Ask Arva Ahmed what she thinks is an au­then­tic biryani, and the foodie says it’s her mum’s. Smart, we say.

In a new weekly col­umn, Arva Ahmed ex­plores the UAE’s in­cred­i­ble culi­nary brush­strokes

Friday - - Contents -

There is no use of chilli. A biryani in its purest form has saf­fron. Potato is still up there whether it’s in there or not – I’m sure that the In­di­ans have added it. It’s saf­fron, it is prunes or plums, and it’s pis­ta­chios, and maybe al­mond sliv­ers, caramelised onions or fried onions, and meat. That’s it – it’s aroma.’

Those are the words of Bri­tish-Ira­nian chef Sab­rina Ghay­our, speak­ing at this year’s Emi­rates Air­line Fes­ti­val of Lit­er­a­ture.

With that elo­quent swoop, Sab­rina – called the ‘golden girl of Per­sian cook­ery’ by the me­dia in the UK – down­graded the ma­jor­ity of birya­nis in Dubai as ‘not au­then­tic’.

I am in­clined to agree with Sab­rina. My In­dian up­bring­ing has left me with two fun­da­men­tal lessons of life: my mother is al­ways right, and my mother makes the best biryani. One could ar­gue that the lat­ter les­son is sim­ply a culi­nary chap­ter of the first.

My mother per­fected her biryani dur­ing her child­hood in Hyderabad, the south­ern biryani cap­i­tal of In­dia (the north­ern be­ing Luc­know.) As Sab­rina de­scribed, this home­made biryani was a dish of thought­fully cu­rated aro­mas that an­nounced its pres­ence even be­fore it ar­rived at the ta­ble.

Its prepa­ra­tion was not to be taken lightly, which is why Sab­rina’s strin­gent biryani stan­dards struck a chord with me. A biryani fit for roy­alty is one that beds saf­fron and toasted whole spices to­gether with lay­ers of par­boiled rice and care­fully se­lected meat. The tightly sealed pot cooks slug­gishly over a weak flame, un­til the rice grains emerge smelling like they have just saun­tered through the charmed al­leys of a me­dieval spice souq. The fi­nal crown­ing step is a golden-brown tiara of caramelised onions and toasted nuts, which in­fuses the air with sweet, mellow, nutty fumes that make your chest swell as you lean in for the first serv­ing. A biryani worth its aroma has no use for ex­ces­sive chilli pep­pers or off-the-shelf spice blends that storm the senses rather than se­duce them.

Born out of the fu­sion of ex­quis­ite Per­sian pi­lafs and spiced dishes of In­dia, biryani as a royal Mughal dish has now be­come a sta­ple on the menus of most In­dian, Pak­istani and Ara­bic restau­rants across the coun­try. We have com­modi­tised biryani across every­day ta­bles. It is avail­able on ev­ery cor­ner, in all pos­si­ble vari­ants, from meat to veg­e­tar­ian, and at prices so low that they some­times make shawar­mas look ex­trav­a­gant.

Food his­to­rian EM Colling­ham de­scribes the orig­i­nal biryani as a ‘spicier In­dian ver­sion of the Per­sian pi­lau.’ But spice was not syn­ony­mous with chilli – an ingredient that only en­tered In­dian cook­ing much af­ter Vasco da Gama landed on the Mal­abar coast in the 15th cen­tury – but rather with aro­matic in­gre­di­ents like saf­fron, cin­na­mon and gin­ger. A recipe for zard bir­inj penned by a courtier dur­ing Mughal em­peror Ak­bar’s times calls for the use of these spices with ghee, raisins, al­monds, pis­ta­chios, rice and shock­ingly, sugar. Far re­moved from flam­boy­ant kitchens of the Mughal em­pires, cafe­te­rias in the UAE serve a bare-bones biryani – de­void of pricey saf­fron and nuts and of­ten heavy on chest­burn­ing garam masala. Most mid-tier In­dian and Ara­bic restau­rants scrimp on saf­fron too, though a few as­pire to au­then­tic­ity with al­monds and caramelised onions. A dish that de­serves sin­gle-minded love and de­lib­er­a­tion is a one-line item in menus, me­an­der­ing through an eclec­tic ex­panse of gravies, breads and ‘Amer­i­can chop­suey.’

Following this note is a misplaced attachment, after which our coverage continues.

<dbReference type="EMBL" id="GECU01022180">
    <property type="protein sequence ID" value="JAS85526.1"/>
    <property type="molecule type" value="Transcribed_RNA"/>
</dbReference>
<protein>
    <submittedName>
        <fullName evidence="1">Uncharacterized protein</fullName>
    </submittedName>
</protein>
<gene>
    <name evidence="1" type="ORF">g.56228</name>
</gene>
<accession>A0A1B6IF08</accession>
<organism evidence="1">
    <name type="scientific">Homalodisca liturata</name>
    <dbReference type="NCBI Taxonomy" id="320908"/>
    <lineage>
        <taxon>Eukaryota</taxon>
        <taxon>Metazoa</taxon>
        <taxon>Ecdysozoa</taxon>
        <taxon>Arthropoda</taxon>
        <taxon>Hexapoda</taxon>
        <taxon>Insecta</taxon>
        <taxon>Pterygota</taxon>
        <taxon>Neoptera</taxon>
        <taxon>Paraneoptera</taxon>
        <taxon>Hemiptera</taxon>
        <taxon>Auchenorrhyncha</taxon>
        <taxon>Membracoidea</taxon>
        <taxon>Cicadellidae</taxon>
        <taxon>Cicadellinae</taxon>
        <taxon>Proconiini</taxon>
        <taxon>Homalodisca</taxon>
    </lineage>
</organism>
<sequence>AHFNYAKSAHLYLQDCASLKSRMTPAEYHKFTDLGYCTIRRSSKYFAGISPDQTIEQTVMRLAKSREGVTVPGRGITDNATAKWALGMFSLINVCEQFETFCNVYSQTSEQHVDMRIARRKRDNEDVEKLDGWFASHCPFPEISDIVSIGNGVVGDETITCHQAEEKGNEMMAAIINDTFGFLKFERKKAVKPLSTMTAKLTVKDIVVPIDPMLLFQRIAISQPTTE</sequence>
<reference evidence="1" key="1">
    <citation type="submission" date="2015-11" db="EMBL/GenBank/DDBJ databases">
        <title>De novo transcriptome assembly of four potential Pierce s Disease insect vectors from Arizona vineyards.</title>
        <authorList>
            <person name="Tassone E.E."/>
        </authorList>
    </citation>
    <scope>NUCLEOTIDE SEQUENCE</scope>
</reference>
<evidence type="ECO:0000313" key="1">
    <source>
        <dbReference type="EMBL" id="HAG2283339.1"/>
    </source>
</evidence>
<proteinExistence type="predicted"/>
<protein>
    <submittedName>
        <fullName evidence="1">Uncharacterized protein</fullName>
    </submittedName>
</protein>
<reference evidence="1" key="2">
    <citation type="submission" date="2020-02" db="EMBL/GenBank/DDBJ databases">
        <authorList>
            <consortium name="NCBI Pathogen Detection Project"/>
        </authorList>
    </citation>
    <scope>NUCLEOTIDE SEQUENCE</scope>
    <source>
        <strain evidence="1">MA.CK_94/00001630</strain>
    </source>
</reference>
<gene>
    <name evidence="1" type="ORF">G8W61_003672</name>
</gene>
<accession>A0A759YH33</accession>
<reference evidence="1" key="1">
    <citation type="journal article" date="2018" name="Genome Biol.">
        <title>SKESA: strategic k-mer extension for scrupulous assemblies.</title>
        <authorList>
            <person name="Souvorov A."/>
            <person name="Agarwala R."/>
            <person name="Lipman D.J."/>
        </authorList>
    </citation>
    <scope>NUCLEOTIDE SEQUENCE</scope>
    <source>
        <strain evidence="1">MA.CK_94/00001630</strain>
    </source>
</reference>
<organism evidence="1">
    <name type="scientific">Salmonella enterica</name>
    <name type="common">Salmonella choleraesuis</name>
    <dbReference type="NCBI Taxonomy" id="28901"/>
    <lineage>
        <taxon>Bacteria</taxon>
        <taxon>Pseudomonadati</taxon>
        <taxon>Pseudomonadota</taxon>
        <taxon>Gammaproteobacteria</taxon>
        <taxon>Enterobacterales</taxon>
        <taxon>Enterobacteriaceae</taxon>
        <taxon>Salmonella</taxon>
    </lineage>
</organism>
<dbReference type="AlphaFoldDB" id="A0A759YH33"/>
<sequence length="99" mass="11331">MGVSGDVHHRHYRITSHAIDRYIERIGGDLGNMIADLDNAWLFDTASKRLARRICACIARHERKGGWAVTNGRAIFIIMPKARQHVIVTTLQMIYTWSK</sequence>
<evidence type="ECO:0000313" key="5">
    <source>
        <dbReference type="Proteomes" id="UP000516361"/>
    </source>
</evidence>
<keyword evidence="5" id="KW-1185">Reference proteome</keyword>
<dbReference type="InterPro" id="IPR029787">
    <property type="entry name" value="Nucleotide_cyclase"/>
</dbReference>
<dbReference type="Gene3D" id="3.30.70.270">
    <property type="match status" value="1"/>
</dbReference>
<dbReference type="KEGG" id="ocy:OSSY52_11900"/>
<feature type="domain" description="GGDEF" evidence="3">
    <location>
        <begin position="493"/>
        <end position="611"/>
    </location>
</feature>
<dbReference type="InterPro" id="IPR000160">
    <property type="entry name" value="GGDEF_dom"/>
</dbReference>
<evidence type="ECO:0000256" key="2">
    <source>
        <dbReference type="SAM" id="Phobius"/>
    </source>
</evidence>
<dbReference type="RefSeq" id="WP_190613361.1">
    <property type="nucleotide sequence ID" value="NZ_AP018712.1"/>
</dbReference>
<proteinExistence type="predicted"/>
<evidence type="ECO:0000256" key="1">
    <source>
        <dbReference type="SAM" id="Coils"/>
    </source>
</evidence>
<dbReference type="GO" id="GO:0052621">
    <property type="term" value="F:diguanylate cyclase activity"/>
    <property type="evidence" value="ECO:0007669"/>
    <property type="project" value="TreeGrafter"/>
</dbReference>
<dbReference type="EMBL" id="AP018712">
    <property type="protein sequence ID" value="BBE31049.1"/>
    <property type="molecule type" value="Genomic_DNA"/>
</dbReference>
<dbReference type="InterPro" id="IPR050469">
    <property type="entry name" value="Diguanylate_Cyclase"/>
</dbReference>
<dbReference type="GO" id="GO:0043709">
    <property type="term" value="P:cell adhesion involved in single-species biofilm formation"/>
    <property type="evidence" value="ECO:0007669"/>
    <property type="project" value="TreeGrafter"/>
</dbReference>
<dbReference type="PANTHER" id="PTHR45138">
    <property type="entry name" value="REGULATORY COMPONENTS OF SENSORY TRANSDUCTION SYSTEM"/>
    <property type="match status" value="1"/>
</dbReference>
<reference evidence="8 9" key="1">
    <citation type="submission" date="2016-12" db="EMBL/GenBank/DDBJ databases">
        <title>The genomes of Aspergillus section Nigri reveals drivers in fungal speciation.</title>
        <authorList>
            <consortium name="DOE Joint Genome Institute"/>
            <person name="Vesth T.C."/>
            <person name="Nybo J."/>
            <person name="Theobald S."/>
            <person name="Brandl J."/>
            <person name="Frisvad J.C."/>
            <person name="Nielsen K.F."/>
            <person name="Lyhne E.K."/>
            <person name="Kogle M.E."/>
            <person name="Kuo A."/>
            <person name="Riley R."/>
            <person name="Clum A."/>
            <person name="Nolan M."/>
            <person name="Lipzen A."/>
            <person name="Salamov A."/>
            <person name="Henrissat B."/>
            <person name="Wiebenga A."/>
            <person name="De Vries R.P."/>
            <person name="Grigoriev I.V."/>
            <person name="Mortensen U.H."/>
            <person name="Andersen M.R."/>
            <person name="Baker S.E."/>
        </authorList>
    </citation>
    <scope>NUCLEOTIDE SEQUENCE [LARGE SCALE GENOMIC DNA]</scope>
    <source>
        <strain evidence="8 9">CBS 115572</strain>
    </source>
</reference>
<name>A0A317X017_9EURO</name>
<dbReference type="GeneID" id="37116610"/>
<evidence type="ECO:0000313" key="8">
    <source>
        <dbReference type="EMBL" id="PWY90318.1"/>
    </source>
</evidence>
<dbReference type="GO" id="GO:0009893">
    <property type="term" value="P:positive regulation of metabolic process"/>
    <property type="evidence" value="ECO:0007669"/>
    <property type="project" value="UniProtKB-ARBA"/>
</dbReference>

Some com­mer­cial kitchens will stain a few grains with yel­low food colour­ing, a tinted hat tip to the world’s most ex­pen­sive spice that if used, would make a Dh10 biryani an en­dan­gered dish on the menu. Biryani has come to sym­bol­ise any sort of rice and meat pi­laf – un­less it is veg­e­tar­ian, in which case you can skip the meat too. Aroma is left to the painstak­ing realm of home kitchens, up­scale restau­rants with a bud­get for saf­fron, and flowery prose buried in his­tory books.

What most restau­rants in the coun­try do get right is the su­pe­rior qual­ity of bas­mati rice and its cook­ing tech­nique. Clumpy rice is a starchy sin that is rarely, if ever, com­mit­ted.

The ques­tion is whether biryani democ­racy is a le­git­i­mate rea­son to lower the scented stan­dards of au­then­tic­ity across the streets of Dubai. Sab­rina con­fessed in a later in­ter­view that ‘au­then­tic­ity is only a build­ing

A biryani fit for ROY­ALTY is one that beds SAF­FRON and toasted whole spices with lay­ers of rice and MEAT. Crowned with a TIARA of caramelised onions and toasted nuts

block, a foun­da­tion for in­no­va­tion’, and that so­ci­eties should evolve with the en­vi­ron­ment rather than be­ing overly pro­tec­tive of their recipes. If peo­ple don’t eat meat, why not have a veg­e­tar­ian biryani? Or if peo­ple can­not af­ford saf­fron, ‘the cur­rency of courts’, why not leave it out? Or if peo­ple love chilli, why not toss it in? ‘I’m all for chilli in biryani,’ she ad­mit­ted. ‘I love it.’

De­spite Sab­rina’s for­giv­ing at­ti­tude and in­clu­sive ap­proach to culi­nary evo­lu­tion, I am not con­vinced. Chicken eggs will be chicken eggs, caviar will be caviar. Un­scented rice dishes that as­pire to be biryani are un­de­ni­ably de­li­cious and af­ford­able in their own right, but should be ap­pro­pri­ately hum­ble in their claim. Call them what they truly are – pi­lafs, pu­lao, or sim­ply ‘meat and rice’ – and let the Mughal em­per­ors rest in peace.

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